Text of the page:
Oxford University study finds gut bacteria may affect a person’s social life

A new study has found that a person’s diversity of gut bacteria may affect their social skills,media reported. The study was carried out by Dr Katerina Johnson of the Department of Experimental Psychology at the University of Oxford, who conducted a large-scale human study on the composition of the gut microbiome and its relationship stoic relationships. In addition to social skills, gut bacteria can also affect a person’s neurotic level.

Oxford University study finds gut bacteria may affect a person's social life

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While there have been studies in the past linking gut bacteria to mental health, the new study is more concerned about its potential impact on personality. As part of the study, Dr. Johnson found that more people of gut bacteria have larger social networks, suggesting that improvements in gut health may be related to how social it is.

In addition, the study found that the opposite end — people with less diversity in the microbiome — was more likely to experience high stress or anxiety. According to the study, formula, rather than breastfeeding in infancy, may also affect a person’s gut flora into adulthood.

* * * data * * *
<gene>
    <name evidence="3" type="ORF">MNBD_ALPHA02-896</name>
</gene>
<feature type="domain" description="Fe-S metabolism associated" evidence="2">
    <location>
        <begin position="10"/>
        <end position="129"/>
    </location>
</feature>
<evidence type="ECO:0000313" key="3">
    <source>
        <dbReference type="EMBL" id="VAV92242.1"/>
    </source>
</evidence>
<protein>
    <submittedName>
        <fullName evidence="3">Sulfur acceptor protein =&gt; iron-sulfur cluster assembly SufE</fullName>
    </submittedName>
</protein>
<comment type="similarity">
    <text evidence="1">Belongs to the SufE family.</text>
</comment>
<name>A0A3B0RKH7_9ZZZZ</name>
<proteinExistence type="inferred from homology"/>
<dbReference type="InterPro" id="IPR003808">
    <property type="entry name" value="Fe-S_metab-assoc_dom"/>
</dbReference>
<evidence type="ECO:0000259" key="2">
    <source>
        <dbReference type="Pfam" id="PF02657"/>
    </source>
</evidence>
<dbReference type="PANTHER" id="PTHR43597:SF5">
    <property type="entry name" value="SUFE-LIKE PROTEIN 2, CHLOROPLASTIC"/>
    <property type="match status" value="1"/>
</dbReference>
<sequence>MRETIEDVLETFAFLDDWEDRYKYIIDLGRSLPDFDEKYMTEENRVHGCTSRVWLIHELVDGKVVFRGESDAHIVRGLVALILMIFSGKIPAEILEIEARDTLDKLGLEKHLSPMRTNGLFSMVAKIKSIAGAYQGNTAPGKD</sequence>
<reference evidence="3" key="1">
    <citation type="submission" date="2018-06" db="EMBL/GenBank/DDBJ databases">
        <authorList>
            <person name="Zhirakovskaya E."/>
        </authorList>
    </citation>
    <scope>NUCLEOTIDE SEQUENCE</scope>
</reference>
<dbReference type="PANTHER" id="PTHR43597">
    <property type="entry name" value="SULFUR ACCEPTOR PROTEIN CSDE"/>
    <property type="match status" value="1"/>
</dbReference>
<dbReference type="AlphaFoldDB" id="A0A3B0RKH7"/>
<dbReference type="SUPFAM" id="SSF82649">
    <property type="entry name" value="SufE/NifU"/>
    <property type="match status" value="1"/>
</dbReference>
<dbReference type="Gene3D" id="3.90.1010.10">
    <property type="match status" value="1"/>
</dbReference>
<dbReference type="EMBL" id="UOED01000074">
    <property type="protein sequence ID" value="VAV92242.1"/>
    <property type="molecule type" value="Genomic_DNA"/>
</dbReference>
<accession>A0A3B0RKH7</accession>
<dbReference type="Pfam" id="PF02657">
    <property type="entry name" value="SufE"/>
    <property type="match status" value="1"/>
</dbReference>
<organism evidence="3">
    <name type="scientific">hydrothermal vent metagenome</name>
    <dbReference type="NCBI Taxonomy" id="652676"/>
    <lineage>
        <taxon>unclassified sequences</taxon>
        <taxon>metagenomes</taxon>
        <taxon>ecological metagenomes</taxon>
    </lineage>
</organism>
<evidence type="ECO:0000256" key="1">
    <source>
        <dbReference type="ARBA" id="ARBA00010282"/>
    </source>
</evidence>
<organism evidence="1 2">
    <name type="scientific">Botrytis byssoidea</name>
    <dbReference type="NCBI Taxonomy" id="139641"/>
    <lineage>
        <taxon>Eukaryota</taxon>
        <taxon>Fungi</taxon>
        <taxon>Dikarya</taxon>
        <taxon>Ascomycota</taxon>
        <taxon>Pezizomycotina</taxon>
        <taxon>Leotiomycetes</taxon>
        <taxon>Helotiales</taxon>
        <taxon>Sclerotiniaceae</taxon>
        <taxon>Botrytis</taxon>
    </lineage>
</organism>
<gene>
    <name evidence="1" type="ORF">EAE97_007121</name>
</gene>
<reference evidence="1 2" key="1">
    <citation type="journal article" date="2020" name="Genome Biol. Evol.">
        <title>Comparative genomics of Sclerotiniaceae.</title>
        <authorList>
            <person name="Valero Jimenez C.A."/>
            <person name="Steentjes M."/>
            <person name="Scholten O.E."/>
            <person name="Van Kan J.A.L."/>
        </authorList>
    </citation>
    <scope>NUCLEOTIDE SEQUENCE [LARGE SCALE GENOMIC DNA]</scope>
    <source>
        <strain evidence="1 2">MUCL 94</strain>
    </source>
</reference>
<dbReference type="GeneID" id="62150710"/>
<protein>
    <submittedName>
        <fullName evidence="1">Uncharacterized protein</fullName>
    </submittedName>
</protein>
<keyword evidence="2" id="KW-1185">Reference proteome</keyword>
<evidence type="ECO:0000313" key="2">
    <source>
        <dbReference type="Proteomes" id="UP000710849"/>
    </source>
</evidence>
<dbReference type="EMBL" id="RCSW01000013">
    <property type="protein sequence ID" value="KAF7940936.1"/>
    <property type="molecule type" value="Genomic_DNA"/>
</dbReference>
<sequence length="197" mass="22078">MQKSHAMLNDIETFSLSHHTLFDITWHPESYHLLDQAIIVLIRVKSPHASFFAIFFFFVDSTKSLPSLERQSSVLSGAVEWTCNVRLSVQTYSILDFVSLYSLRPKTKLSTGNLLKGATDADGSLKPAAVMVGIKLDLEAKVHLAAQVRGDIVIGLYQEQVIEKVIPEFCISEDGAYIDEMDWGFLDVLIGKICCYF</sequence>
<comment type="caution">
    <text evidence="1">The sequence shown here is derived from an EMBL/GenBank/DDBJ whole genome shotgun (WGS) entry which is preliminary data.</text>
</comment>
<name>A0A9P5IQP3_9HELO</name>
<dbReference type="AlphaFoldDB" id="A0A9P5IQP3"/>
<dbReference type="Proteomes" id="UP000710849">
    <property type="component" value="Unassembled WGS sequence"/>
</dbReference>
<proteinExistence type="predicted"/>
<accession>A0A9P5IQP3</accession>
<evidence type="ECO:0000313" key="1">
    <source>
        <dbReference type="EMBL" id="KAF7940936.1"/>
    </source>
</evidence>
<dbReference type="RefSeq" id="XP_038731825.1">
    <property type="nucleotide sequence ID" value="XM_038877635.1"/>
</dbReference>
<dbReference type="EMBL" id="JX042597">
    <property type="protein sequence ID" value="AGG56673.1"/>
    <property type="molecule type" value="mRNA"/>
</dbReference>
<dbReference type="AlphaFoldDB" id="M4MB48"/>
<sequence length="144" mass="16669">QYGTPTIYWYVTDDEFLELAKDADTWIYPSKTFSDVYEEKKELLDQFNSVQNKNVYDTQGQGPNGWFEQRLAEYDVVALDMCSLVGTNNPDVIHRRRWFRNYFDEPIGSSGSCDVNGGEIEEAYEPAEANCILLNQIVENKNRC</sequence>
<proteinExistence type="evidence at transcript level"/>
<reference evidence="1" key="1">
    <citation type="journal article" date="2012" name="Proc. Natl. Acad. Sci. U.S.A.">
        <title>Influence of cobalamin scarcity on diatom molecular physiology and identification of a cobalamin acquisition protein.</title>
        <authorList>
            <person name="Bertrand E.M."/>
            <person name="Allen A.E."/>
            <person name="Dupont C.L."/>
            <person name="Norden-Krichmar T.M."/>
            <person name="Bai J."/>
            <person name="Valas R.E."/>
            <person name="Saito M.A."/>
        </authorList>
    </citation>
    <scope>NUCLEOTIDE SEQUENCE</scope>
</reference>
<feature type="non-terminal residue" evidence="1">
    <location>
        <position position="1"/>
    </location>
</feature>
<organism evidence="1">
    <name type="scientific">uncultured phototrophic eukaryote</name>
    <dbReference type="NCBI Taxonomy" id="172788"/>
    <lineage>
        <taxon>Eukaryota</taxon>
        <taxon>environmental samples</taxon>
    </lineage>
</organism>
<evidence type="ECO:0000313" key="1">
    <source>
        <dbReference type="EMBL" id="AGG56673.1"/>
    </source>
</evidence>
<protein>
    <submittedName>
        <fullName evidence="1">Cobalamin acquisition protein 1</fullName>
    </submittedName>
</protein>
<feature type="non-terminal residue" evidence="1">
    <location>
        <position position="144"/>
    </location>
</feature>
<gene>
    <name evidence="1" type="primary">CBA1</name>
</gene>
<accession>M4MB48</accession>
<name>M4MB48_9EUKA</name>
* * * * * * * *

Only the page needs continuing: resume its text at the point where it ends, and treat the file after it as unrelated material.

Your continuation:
Fewer types of gut bacteria are found in people who consume formula at an early age, which means that the effects of infant feeding patterns may continue into adulthood. In addition, the study found that lifestyle and dietary factors may help improve the diversity of a person’s gut bacteria, including traveling abroad, which can expose a person to completely different diets and new microbes, which may be beneficial to the human body.

In addition, people who eat a large number of natural probiotic foods such as bananas, whole grains, fermented foods such as kimchi, etc., are more diverse in their gut bacteria. However, the same benefits have nothing to do with taking probiotic supplements.

The study suggests that gut bacteria may have a significant impact on a person’s behavior, but their lifestyle may also have a significant impact on their gut bacteria;